This commentary is not about the science of climate change, though it is about change of a sort – change in how historical temperature information is being presented.
An August 1999 Science Brief from Goddard Institute for Space Studies stated, “The U.S. has warmed during the past century, but the warming hardly exceeds year-to-year variability. Indeed, in the U.S. the warmest decade was the 1930s and the warmest year was 1934.”1
The figure on the right, a trace of U.S. mean surface temperature anomaly2 for the contiguous 48 United States from 1880 to 1999 was included in the brief. It clearly shows 1934 almost half a degree Celsius warmer than any other temperature in the figure and 0.6°C (1.1°F) warmer than 1998.
Over the last 12.5 years, adjustments have been made such that the current version of the NASA GISS figure is different than that provided in the 1999 science brief. When queried about the adjustments, NASA officials claim that the adjustments are small and not significant. However, 1998 is now shown as higher than 1934 with a 0.7°C change relative to each other. That’s equivalent to 23% of the total anomaly scale being used.
Below the two figures is a “blink comparator” images that shows, in animated form, how the information has been altered. To me, it appears that the values have been changed from showing an overall average lowering of temperature in the 48 contiguous states since about 1934 to an overall rise in temperature since 1880.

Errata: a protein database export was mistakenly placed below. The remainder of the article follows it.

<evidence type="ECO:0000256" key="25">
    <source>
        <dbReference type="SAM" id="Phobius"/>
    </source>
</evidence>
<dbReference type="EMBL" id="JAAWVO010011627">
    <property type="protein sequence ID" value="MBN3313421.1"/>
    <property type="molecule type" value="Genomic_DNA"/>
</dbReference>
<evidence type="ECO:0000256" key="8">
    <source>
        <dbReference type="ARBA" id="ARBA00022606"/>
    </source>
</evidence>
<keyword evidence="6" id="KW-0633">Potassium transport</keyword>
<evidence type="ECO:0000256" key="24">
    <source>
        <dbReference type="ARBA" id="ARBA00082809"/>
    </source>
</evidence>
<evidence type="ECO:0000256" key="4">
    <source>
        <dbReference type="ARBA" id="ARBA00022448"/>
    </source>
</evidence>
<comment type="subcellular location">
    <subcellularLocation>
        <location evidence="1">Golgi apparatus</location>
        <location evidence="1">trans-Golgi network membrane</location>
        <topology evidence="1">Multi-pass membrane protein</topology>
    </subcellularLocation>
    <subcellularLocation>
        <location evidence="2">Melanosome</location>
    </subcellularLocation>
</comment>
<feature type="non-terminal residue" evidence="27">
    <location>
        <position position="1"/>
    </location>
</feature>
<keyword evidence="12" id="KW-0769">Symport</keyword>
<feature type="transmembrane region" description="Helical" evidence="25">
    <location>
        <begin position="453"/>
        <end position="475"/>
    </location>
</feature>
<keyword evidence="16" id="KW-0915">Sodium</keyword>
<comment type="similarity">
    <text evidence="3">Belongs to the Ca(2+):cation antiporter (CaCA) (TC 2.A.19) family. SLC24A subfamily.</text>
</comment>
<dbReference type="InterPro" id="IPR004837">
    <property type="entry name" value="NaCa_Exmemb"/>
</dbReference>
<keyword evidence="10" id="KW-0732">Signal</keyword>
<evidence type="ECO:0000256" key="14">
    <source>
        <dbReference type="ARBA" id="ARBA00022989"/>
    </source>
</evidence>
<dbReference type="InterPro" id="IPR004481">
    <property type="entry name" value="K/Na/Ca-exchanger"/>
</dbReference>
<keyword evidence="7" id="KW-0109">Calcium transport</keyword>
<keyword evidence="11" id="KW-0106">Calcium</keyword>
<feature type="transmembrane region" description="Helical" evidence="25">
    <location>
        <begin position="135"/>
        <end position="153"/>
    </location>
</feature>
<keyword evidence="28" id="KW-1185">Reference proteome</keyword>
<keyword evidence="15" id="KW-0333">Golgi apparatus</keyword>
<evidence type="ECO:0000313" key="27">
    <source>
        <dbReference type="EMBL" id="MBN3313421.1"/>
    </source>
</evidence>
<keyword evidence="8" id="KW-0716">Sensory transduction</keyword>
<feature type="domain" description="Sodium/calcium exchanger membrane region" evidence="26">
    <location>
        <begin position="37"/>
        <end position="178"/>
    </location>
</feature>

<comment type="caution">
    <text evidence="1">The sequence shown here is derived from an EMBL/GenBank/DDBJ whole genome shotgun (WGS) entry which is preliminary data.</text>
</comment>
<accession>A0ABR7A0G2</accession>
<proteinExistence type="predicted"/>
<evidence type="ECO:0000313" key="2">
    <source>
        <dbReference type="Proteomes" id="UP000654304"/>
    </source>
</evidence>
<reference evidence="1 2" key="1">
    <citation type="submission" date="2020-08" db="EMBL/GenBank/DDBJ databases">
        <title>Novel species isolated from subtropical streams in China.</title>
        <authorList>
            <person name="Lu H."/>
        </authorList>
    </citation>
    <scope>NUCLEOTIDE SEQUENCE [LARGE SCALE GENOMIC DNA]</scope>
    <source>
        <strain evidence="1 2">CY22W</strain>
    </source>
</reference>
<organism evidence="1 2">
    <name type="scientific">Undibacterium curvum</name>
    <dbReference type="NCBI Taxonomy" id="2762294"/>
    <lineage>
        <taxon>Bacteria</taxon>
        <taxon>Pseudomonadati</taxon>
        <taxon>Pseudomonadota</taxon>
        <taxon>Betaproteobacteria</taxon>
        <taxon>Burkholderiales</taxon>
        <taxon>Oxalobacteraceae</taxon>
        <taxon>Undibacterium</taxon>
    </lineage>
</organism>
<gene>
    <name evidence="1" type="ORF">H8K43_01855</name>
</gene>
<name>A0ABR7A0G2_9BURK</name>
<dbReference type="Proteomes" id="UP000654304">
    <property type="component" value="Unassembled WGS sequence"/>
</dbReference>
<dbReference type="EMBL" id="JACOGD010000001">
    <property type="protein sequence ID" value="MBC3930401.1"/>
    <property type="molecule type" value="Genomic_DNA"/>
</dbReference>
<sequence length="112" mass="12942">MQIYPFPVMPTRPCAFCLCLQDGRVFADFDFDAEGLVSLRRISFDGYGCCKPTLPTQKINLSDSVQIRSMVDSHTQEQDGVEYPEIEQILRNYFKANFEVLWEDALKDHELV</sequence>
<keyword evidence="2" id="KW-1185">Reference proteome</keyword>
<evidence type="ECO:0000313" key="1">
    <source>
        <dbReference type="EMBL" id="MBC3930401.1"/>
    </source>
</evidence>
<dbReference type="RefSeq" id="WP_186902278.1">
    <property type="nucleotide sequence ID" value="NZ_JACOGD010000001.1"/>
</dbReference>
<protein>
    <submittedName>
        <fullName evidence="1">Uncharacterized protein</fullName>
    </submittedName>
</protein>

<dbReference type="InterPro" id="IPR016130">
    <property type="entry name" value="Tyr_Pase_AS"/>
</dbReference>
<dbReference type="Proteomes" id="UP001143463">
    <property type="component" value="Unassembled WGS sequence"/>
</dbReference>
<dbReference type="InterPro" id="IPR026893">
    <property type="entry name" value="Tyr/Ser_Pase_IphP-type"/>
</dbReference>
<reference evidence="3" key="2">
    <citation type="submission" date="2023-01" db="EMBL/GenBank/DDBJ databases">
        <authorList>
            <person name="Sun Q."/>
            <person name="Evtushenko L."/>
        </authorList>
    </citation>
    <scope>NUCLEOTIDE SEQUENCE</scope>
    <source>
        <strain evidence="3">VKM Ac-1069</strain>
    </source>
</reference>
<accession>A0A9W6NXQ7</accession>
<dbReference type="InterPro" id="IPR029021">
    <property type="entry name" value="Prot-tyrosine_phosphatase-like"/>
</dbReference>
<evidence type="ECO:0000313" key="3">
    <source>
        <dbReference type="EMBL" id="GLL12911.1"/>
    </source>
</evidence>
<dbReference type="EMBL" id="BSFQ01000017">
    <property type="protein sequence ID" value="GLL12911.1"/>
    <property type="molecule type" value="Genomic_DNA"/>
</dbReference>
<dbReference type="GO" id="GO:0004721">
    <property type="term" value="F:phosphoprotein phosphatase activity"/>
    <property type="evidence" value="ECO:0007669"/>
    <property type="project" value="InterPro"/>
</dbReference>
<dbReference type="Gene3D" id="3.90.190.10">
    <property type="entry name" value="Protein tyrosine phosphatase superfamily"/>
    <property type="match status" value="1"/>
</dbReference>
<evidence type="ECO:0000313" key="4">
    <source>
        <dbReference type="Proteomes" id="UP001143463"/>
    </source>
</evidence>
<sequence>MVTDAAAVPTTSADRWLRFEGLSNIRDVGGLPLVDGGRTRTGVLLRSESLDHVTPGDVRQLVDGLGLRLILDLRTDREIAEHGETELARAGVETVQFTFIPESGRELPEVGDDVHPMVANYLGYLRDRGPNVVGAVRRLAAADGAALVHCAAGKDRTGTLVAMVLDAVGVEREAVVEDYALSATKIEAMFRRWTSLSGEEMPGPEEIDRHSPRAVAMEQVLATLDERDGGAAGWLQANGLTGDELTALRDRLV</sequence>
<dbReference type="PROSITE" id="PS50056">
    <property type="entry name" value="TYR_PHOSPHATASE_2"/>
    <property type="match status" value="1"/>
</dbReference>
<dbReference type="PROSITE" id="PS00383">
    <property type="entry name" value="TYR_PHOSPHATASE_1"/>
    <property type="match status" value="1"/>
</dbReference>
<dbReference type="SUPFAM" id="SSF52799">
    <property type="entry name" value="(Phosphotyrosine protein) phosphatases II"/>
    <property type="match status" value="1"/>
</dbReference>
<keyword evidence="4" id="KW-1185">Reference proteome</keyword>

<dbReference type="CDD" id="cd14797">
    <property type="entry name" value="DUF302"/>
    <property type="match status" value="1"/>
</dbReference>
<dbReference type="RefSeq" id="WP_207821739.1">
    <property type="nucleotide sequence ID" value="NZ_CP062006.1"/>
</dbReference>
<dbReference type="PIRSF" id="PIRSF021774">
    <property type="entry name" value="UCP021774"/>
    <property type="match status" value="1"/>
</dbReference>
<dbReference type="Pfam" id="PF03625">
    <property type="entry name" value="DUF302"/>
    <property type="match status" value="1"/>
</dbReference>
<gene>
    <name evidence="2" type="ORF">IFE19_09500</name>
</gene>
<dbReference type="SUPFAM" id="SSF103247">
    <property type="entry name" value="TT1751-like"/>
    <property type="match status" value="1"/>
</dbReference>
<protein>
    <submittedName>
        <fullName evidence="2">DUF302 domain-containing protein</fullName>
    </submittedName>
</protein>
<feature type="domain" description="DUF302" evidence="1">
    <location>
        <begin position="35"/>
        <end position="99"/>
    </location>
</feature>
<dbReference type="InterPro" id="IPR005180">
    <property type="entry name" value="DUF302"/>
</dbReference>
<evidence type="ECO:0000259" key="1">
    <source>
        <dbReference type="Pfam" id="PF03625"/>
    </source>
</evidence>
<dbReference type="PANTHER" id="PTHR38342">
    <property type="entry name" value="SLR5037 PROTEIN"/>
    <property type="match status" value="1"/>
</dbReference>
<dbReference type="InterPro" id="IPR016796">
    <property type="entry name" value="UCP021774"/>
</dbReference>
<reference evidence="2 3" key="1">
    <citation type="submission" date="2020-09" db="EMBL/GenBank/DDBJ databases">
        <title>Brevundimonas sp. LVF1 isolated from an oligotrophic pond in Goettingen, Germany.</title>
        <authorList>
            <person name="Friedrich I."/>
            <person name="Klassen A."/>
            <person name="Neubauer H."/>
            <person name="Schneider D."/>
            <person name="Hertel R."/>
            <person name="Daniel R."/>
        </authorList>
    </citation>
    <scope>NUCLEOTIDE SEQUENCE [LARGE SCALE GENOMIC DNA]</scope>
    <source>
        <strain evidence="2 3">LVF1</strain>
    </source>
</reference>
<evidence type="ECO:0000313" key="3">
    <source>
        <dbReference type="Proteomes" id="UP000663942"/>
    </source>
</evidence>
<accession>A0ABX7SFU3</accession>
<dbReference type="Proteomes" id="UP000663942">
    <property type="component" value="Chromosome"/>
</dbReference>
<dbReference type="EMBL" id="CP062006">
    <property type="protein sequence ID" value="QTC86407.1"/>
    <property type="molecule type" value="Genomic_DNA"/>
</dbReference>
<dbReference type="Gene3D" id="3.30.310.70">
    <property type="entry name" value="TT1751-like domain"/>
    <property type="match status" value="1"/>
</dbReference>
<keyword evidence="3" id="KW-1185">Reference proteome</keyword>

NASA’s Goddard Institute for Space Studies (GISS) climate dataset is one of the world’s major climate sources of information for current and past climate information. Policies and decision making related to climate are based on it.
Almost 30% of the world’s historic climate stations are in the United States – and almost 50% since 1990 –, yet the U.S. comprises only 2% of the earth’s surface.
1 Whither U.S. Climate? by James Hansen, Reto Ruedy, Jay Glascoe and Makiko Sato — August 1999 (Note: This document no longer appears to be available on the NASA GISS website, but can be found on Internet Archive. The GISS website is currently down and from what I can tell from reading other online sources, it’s been down for at least a couple of days.)
2 Temperature anomaly – a departure from a reference value or long term value. The 1935 annual temperature was 1.5°C above the average long-term temperature.
Sunday Commentary for January 13, 2013.